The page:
Dan Flores is an environmental and western historian who is also a fantastic writer. Most of his books have been about life and history on the southwestern Plains, especially west Texas, where he grew up. This area influences his latest and perhaps his very best book, Coyote America. This is a wonderful history of the coyote in this nation and its interactions with people. Brilliantly written, entertaining, and both shocking and outrageous at times, this book deserves a large audience.
Flores naturally starts by detailing the coyote’s heavy influence on Native storytelling. Originally a species that largely lived in the dry country of the American West, he focuses on the stories told by the tribes of that area. Always a trickster, sometimes selfish, sometimes generous, sometimes greedy, sometimes horny, the coyote represented the complex emotional responses of humans themselves to life. Flores weaves the chapter together by explaining coyote’s interactions with Native peoples and repeating coyote stories from various traditions. For nearly all the tribes who had contact with them, coyote was a central figure in mythology and something very spiritual and almost humans. This is opposed to, say, bears, who were often bad guys in these mythical worlds.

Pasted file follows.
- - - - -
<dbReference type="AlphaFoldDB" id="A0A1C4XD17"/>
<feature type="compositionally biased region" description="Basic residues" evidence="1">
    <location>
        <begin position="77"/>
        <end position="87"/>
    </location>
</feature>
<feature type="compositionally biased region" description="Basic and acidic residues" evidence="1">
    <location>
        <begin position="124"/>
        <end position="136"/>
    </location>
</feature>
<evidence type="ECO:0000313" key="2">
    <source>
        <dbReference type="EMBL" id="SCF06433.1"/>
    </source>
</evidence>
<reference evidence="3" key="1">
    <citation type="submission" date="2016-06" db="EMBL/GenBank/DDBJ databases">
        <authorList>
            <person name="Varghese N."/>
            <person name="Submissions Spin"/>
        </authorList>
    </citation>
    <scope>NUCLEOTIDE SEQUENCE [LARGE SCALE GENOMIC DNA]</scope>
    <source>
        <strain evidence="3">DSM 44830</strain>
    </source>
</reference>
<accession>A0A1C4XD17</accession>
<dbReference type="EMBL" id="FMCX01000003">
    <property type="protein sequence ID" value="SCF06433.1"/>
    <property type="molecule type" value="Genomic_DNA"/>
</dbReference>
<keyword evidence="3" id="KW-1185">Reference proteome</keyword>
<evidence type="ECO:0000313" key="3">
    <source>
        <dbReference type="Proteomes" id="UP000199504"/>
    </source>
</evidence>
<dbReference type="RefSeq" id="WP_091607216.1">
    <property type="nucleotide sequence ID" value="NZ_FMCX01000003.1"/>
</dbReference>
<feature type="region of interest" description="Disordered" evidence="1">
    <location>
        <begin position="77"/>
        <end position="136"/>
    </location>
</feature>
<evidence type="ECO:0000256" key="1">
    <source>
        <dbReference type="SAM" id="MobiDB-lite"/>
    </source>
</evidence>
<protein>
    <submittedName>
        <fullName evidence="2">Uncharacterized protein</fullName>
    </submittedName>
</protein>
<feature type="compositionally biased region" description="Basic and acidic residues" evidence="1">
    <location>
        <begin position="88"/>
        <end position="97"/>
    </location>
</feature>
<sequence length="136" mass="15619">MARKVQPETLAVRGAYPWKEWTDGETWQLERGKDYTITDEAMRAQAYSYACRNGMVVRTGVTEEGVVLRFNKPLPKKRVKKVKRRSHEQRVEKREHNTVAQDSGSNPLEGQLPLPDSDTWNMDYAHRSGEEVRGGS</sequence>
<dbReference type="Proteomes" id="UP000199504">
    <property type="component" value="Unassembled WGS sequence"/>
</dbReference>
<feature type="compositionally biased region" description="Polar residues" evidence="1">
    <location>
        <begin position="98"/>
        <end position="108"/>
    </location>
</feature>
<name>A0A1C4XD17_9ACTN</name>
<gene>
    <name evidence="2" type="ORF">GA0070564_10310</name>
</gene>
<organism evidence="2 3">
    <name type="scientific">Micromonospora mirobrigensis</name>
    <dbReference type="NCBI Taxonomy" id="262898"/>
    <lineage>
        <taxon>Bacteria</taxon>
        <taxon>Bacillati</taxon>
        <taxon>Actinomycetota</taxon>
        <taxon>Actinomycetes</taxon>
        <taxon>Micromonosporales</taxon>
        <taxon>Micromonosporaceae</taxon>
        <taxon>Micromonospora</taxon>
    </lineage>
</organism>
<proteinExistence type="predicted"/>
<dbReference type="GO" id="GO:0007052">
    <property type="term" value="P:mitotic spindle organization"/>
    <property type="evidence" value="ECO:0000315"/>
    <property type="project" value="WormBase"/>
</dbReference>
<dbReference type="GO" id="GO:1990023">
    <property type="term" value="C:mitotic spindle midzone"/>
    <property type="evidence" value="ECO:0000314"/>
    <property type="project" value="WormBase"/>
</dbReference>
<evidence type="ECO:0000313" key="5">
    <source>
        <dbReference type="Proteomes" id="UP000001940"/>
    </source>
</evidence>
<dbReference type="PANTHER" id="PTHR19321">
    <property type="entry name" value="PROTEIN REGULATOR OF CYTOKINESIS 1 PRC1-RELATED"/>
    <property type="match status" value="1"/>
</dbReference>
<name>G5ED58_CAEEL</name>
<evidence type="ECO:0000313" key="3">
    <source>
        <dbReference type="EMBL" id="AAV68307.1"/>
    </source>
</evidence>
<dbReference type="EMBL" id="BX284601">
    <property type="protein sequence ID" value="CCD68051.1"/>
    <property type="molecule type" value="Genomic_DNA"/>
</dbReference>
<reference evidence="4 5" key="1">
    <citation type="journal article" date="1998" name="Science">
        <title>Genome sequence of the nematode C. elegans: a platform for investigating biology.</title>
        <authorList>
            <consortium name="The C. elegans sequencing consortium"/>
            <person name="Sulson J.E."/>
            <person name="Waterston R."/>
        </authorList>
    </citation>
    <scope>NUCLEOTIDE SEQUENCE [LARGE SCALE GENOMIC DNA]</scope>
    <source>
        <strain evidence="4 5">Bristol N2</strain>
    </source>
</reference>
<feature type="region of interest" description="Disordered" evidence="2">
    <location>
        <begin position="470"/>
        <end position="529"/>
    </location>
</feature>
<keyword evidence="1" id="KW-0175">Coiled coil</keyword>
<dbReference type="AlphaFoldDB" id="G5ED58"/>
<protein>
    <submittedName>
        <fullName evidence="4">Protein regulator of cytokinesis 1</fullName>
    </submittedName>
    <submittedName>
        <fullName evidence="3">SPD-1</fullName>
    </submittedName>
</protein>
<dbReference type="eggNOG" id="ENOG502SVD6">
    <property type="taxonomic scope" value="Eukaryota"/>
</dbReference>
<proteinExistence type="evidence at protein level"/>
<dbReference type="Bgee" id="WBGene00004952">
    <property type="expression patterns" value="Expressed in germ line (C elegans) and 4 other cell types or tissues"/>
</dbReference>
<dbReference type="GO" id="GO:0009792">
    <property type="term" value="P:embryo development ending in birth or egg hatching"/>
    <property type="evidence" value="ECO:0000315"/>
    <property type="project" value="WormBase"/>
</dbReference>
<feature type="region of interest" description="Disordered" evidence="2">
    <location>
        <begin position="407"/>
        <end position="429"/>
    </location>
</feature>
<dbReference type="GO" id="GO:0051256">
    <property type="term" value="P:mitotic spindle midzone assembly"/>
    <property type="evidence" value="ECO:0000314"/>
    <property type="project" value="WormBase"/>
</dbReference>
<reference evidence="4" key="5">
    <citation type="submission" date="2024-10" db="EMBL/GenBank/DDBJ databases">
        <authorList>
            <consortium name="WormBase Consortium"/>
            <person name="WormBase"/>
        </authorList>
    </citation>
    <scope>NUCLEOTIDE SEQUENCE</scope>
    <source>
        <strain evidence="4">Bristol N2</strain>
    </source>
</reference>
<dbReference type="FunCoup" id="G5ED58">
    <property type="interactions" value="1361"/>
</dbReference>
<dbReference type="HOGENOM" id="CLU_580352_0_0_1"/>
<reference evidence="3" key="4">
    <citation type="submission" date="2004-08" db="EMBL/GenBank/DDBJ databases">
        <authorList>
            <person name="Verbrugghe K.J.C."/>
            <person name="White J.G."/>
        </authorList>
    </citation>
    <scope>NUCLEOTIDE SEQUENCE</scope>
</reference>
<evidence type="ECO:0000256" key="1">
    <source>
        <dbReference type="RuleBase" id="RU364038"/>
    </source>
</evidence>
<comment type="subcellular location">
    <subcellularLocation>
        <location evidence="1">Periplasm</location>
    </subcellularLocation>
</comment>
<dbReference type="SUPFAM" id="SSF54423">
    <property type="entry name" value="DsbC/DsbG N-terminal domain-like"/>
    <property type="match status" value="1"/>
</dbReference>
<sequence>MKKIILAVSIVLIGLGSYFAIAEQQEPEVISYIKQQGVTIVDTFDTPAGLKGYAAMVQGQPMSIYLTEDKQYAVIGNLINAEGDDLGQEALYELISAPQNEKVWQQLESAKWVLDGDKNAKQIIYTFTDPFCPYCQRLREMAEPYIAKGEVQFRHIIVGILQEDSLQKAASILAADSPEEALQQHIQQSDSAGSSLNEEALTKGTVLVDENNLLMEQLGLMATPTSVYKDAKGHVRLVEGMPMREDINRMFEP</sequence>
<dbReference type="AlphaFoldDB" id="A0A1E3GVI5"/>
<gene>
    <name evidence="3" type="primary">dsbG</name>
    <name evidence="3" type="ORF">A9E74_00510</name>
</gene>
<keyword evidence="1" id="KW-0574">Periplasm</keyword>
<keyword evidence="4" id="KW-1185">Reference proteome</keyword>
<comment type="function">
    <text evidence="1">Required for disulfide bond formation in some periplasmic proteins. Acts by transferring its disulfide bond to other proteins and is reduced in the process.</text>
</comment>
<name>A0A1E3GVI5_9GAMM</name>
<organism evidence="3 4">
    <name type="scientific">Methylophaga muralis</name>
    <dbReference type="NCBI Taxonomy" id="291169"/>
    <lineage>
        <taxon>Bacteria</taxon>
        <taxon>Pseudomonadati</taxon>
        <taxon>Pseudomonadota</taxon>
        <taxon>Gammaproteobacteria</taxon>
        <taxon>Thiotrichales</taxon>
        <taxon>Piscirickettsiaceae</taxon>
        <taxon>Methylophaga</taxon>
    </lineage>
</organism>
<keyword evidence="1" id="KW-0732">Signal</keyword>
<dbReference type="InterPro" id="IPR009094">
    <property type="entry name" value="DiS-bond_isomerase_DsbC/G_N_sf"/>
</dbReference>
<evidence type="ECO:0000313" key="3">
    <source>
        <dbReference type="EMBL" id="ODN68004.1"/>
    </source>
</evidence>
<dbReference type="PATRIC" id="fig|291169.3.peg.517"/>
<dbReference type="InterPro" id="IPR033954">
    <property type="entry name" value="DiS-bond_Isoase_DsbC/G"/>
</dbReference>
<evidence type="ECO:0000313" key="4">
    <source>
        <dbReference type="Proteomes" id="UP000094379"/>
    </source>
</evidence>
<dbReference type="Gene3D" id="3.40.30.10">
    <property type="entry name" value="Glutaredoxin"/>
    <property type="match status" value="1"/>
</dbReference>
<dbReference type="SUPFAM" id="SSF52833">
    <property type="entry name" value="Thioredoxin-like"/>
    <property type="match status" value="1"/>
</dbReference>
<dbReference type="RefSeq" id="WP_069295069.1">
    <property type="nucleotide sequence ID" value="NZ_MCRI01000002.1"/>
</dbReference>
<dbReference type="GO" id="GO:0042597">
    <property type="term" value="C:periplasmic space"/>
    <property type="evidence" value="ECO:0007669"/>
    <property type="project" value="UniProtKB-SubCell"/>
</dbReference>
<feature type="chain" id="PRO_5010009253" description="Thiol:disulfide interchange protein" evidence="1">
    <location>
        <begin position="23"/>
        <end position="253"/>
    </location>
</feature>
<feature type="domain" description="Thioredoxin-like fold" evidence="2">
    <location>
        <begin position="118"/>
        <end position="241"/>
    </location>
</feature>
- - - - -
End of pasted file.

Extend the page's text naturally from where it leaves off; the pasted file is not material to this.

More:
Whites had no such feelings about coyote. The first white Americans to interact with them, including on the Lewis and Clark Expedition, didn’t quite know what to make of the animal. The name “coyote” comes from the Nahuatl word “coyotl,” demonstrating that the animal was well-known to the Aztecs and thus the Spanish. Originally called a “prairie wolf” by Lewis and Clark, white Americans wondered if it was a wolf, a jackal, a fox, or what. I enjoyed reading about the scientific debates around this that illuminates the growing biological sciences of the early 19th century, which eventually led to the coyote name replacing that of the prairie wolf starting in the 1840s. But whatever it was, they weren’t impressed. The howling spooked them and the predator behavior cut against the capitalist exploitation of their habitat, although Flores doesn’t really frame this in terms of an indictment of capitalism per se. Whites conducted a holy war against coyotes from the nineteenth century. Strychnine was the poison of choice and any coyote unlucky enough to get into the range of a gun was of course a target. Placed as second only to wolves in hated animals on the Plains, anything that might eat cattle or sheep was a “parasite on civilization,” to quote one rancher. Killing coyotes was a moral mission placing Christianity and civilization versus waste and depravity.